The Skinny – Amy Brunell

This Feels Bad…

A member wrote a scathing letter about me to WW. This member was very angry at me and accused me of shaming them. Now there’s more to the story than that, but let’s just say that the idea of shaming someone is so totally out of my nature. I don’t even think that way-not even to my kids.

I call these moments “green hair” times. It’s when you are accused of something so completely foreign than who you are or in my case, who you intend to be, that it’s like they’re yelling at you about your green hair. Well you don’t have green hair, so what the heck are they talking about?

The problem is for many of us, when we receive criticism there is a place deep inside that takes it in and believes that “yes, I guess I have green hair.” And that is why we either respond in anger or we respond by eating, sleeping, exercising, or something else that gives us the relief from our pain.

I am in pain. Don’t get me wrong-that’s why I’m writing. No one likes to be accused of something. What I want to do is write this person back and say, “You have accused me and it’s not okay!” And this particular accusation is so difficult. Frankly, when I get quiet and feel it, I’m very sad. The fact is I can’t do anything to rectify whatever part I played in the misunderstanding. There isn’t an avenue currently revealed, for me to communicate and begin a healing process. It doesn’t matter ultimately that this person misunderstood me as much as it matters that some sort of healing process could begin.

The act of accusation is a sort of violence put upon another. It is different than opening a line for communication to heal goings on between one person and another. To accuse means that the accuser has sort of made up their mind already about what the situation was, and therefore what the outcome will be on some level. “You did this and therefore I have a right to do (feel, say, think) that.” When we come upon a situation with the intent to heal, then we can say, “I observed this, and felt that.” Then the other can say, “I observed that, and felt this.” and the healing can begin. That doesn’t mean that the situation will be rectified, but hopefully communication starts and therefore forgiveness can tiptoe in.

To think that our interpretations have the “ultimate” meaning or truth is dangerous. And my sincerest hope is that my member reads this blog and gives me a chance to apologize for whatever pain was caused. I earnestly pray that whether or not I am part of the process, that this person can eventually forgive me and find peace.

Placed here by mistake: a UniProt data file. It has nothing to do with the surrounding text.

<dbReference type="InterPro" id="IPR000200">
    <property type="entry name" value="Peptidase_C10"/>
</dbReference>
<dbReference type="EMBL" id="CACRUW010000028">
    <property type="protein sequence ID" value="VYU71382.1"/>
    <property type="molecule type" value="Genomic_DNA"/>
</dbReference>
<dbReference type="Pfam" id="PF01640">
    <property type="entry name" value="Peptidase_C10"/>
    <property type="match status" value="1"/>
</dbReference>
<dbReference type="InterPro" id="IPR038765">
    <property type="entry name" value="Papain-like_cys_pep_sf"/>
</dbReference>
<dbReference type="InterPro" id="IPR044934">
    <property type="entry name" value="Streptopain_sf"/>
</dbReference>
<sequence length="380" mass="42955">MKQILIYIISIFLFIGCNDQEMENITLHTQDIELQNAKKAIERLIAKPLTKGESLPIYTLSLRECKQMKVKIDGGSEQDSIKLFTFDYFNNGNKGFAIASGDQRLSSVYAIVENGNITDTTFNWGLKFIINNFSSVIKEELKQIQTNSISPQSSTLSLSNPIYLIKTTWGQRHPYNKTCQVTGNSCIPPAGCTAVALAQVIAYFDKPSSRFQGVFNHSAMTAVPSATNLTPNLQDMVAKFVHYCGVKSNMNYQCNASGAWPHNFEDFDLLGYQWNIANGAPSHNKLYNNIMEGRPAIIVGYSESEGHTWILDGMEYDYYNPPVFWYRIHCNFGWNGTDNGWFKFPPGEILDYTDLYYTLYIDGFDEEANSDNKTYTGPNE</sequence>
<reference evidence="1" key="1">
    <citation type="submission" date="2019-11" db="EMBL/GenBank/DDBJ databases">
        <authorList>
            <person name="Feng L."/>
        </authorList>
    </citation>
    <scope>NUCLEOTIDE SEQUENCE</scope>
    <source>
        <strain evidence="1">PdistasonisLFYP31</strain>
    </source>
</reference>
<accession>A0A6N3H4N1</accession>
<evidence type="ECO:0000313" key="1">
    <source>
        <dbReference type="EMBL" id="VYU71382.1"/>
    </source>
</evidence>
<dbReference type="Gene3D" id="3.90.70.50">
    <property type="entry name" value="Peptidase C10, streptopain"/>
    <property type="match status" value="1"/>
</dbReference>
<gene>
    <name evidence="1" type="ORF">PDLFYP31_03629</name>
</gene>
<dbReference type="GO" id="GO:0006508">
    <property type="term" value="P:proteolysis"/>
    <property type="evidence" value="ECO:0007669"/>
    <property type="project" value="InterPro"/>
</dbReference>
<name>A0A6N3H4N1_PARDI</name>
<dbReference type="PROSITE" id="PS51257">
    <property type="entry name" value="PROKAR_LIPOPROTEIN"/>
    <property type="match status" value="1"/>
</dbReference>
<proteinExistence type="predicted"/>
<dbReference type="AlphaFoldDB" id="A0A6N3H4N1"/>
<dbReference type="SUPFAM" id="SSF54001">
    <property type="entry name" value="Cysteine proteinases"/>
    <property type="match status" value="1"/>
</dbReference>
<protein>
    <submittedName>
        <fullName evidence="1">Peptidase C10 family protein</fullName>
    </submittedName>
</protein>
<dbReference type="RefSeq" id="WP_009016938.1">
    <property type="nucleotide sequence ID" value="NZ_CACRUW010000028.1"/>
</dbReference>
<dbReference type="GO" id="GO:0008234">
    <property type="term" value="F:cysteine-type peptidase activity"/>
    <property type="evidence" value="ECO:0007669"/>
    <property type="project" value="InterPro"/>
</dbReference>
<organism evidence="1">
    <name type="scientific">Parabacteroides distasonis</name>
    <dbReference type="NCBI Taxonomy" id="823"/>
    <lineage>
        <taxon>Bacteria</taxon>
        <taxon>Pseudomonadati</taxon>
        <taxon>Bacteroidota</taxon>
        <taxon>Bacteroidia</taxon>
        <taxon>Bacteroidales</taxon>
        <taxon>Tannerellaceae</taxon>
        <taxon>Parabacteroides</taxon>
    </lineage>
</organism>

Ting Internet is in Culver City!

5 Comments

  1. Sorry this happened to you! I’ve only been coming to your meetings for a short time but already can’t imagine how someone could have so grossly misinterpreted your words. My guess is that person was likely already grappling with shame for whatever reason, and blaming you for it was easier than looking within and dealing with the real source. After all, “No one can make you feel inferior without your consent”, right?

  2. Amy,
    Wow…I was looking for you … or an email…but look I found you.
    I came across this post today that I thought was appropriate.

    Hearing criticism and knowing what it is – valid, invalid, hurtful
    or just knowing that someone needs to reveal that they feel shamed.
    It is tricky being a coach to a variety of people and knowing how
    anyone might react.

    But here’s the reading from today

    Attitude is everything!

    Today will be what we make it. Regardless of the weather, the kinds of work to be done, the personalities crossing our paths, we’ll feel joy and peace if that is our choice.

    Agonizing over circumstances that aren’t to our liking or dwelling on our failure to control other people, whether friends or foes, has robbed us of the happiness that is always ours to experience. Depression, anger, fear, and frustration shadowed our steps because we didn’t take control of the only thing that’s ever been in our control absolutely – attitude.

    It’s so easy to blame others for every wrinkle in our lives. But as we grow accustomed to the idea of taking full responsibility for how we think and feel, we’ll be empowered. No longer will our sense of self feel diminished. And, as Abraham Lincoln is credited with saying, we will be just as happy as we make up our minds to be.

    Nobody can mess with my attitude but me!

  3. Thanks. This is helpful for an issue I’m having with my sister. I’m sending her a copy because you say it so well

  4. Yow! part of the risk of putting yourself out there to help people inevitably exposes you to to a small percentage of “random crazy”- that’s what my friends and I, who deal with the public every day, call the occasional personal interchange gone awry. Its actually a testament to you that it was unusual! People misinterpret and react to just about anything on any given day, and it’s mostly nothing at all to do with you!
    I go to your meetings every week, and I have never met anyone as open, loving, caring and honest about helping us through our difficulties, weight related and beyond.
    I hope you will remember that the vast majority, the 99.999 percent of us are in your corner, understand and appreciate all that you do for us! You are worth above and beyond what they pay you,…and would happily write a letter to WW stating just that! (Just give us an email and a name!)
    Thanks Amy!

  5. Really helpful for one of my recent experiences. A few people in a group that I belong to started “flaming” me on line and so that many others could read it. They called me things that are “green hair” material, like “racist,” “loser,” “not important,” “obnoxious,” and even “sinner.” (It’s not a religious group.) I am stepping away from this group for a while to let all of us cool down if that’s possible.

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